Julie Wakeman is a classroom teacher at Howard Community Primary School. In this guest blog, she describes her experience of using debate on the oracy strand of our Lab Classrooms programme in 2020/21.
I decided to participate in the oracy strand of Lab Classrooms as I believed by embedding it into the curriculum there was the opportunity to improve the children’s vocabulary, writing skills and respect for one another. I wanted the children to be able to articulate their thoughts respectfully, listen to one another and build on each other’s comments. So I started by setting up clear ground rules that they had to:
- Provide reasons for their opinions
- Listen quietly to each other
- Respect each other’s’ opinions
- Pay attention
- Look at the Speaker
Over the weeks, the children had the opportunity to practice this through debating sessions and other opportunities to debate in other lessons. In these debates, we looked at a range of topics including: should we have zoos, was Henry VIII a good king or not, and should we have school uniforms?
The children were given sentence stems to use in these debates to help them to frame their ideas. These sentence stems included:
A sensible idea would be to …
Interesting point, I think that…
Despite the opinion of… I think that
Interesting point, however, I believe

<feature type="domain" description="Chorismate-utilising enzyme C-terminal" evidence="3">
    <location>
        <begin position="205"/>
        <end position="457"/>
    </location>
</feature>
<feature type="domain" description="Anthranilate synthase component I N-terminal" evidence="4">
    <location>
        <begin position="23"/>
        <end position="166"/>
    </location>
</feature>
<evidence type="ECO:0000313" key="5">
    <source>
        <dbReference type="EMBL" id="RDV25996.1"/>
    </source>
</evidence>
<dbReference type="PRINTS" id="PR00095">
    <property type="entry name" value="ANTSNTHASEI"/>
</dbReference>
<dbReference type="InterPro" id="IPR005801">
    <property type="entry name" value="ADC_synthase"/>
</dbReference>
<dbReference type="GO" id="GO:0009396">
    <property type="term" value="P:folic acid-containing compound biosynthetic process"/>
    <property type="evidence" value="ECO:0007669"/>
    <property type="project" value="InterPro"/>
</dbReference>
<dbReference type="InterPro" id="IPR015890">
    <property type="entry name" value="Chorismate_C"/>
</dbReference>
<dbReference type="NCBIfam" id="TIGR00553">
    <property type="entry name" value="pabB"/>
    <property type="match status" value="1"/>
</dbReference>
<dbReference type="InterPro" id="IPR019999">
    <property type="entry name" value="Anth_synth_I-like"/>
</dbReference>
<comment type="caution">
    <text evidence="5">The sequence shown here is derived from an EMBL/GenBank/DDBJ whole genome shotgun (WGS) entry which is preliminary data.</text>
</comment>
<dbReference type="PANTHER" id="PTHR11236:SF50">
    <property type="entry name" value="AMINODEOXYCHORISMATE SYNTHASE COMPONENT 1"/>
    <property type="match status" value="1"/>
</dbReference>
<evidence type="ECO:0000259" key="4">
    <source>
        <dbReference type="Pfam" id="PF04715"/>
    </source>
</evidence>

These sentence stems helped them to frame their comments and think about the person who had spoken prior to them. They became increasingly respectful about each other’s views and understood that everybody had a right to a different opinion. They were happy to listen to an opposing argument and would justify their own opinions with evidence.
The children came to really enjoy the debates and started to use some of the sentence stems in their conversations with each other as well. This had the added benefit of helping to improve the resolution of conflict as there was more understanding of how there could be different opinions about a topic.
It also had the desired effect of improving their writing skills. In the debates, all the children had clear arguments about what they thought on a particular topic. When given a writing task on the same topic, they were better able to articulate these ideas. The debating exercise had clearly helped with their ability to structure sentences and ability to write compelling arguments.
Even my quieter children had been happy to take part in the debates as they knew that they would be listened to and be supported by their classmates. It was great to see more confident, articulate children. I now plan to continue these techniques with future classes and hope through sharing my experience of using debate, this strategy can be embedded across the whole school.